A charity has warned that thousands of people with an aggressive form of arthritis will suffer after a watchdog rejected an appeal over a new drug.
The National Rheumatoid Arthritis Society (NRAS) said its appeal had failed over the drug abatacept (Orencia) for the treatment of moderate to severe rheumatoid arthritis.
The National Institute for Health and Clinical Excellence (NICE) has decided abatacept is not cost-effective and should not be recommended on the NHS.
Around 400,000 people in the UK have rheumatoid arthritis, of which 40,000 have a severe form of the disease.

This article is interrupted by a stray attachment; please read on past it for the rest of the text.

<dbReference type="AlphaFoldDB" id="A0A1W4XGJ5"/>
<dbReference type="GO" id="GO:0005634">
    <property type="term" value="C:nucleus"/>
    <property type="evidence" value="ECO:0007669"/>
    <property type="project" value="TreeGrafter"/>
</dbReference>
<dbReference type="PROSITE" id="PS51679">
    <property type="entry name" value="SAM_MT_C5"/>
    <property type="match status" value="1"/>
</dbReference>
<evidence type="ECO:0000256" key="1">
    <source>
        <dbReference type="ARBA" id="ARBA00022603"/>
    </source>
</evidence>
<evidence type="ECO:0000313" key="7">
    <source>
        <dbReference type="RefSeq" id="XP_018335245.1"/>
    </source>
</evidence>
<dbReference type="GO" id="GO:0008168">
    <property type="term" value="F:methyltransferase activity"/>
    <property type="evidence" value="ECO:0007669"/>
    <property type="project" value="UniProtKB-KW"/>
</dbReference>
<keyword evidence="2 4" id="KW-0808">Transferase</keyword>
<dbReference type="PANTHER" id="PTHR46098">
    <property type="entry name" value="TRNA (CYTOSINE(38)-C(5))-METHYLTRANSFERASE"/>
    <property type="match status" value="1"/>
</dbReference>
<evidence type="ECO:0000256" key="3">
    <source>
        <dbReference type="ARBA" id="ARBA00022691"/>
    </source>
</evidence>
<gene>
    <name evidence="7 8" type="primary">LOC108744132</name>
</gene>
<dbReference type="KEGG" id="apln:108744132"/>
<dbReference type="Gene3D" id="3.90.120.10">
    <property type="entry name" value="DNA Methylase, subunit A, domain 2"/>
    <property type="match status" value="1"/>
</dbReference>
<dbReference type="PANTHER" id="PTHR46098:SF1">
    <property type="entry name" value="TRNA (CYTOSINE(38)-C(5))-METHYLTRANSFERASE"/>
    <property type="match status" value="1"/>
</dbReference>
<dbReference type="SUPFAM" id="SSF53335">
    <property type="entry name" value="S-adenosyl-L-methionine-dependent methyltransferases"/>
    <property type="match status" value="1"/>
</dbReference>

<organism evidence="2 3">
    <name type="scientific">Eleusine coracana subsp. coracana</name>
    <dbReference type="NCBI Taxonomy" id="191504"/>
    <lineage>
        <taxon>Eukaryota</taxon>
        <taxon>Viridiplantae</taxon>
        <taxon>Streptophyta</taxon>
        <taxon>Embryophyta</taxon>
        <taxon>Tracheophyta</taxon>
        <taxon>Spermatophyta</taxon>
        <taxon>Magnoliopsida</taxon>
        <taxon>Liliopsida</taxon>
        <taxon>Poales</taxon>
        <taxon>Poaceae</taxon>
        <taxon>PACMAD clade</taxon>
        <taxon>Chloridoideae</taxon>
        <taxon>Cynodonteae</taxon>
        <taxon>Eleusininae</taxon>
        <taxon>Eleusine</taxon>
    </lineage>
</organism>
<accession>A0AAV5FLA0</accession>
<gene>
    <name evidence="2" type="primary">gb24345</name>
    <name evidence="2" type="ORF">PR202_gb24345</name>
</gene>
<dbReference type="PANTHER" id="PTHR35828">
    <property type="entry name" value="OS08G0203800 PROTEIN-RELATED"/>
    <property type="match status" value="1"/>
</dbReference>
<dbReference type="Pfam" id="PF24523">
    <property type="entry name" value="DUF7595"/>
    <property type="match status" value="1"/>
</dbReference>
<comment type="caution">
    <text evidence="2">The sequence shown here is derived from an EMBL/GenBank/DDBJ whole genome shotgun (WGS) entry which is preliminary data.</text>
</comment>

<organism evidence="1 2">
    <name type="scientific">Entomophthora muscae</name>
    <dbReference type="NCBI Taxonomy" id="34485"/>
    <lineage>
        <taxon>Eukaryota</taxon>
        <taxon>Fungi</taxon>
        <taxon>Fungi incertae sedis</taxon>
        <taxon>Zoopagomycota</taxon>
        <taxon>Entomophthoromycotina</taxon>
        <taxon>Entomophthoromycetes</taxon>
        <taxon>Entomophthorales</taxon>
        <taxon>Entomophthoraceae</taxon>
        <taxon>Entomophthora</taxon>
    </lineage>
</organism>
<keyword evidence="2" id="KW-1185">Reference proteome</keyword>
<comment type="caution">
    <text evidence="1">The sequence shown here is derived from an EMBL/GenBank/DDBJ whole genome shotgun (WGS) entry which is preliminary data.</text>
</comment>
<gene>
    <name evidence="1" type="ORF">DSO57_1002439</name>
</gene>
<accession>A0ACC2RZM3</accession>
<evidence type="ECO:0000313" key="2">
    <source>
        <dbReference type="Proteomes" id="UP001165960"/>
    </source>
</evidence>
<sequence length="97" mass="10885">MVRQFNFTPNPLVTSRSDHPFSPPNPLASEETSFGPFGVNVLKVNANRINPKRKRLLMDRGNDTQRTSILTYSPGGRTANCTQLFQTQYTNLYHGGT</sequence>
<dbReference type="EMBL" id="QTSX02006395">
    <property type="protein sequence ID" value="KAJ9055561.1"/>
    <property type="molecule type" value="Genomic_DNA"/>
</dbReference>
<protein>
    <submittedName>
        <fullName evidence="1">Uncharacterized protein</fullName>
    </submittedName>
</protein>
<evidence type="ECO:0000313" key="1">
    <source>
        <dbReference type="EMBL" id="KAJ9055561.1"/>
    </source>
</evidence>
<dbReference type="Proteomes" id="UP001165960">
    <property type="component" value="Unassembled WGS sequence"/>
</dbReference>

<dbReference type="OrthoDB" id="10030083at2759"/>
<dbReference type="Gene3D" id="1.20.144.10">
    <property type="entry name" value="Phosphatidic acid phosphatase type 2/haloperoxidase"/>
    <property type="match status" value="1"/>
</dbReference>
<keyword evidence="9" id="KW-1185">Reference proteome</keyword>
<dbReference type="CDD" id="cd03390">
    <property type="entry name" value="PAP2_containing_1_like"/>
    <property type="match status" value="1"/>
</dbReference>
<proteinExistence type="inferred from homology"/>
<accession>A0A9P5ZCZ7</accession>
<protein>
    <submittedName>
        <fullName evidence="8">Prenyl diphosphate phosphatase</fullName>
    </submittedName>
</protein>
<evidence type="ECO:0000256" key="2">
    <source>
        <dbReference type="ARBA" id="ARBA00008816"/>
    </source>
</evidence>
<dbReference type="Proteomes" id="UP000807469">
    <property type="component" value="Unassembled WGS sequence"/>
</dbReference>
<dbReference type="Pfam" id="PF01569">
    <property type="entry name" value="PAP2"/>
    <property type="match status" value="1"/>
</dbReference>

Manufacturer Bristol-Myers Squibb submitted evidence to NICE showing around 3,585 patients would be eligible for treatment with abatacept.
Ailsa Bosworth, chief executive of NRAS, said: "In rejecting our appeals NICE have condemned people with severe rheumatoid arthritis to a lifetime of misery.
Andrew Dillon, chief executive of NICE, said: "In October 2007 NICE recommended adalimumab, etanercept and infliximab for the treatment of rheumatoid arthritis, and rituximab is an option for treating severe active rheumatoid arthritis for some people.
"By recommending the use of these drugs, people in England and Wales with this condition have access to effective treatments when they need them."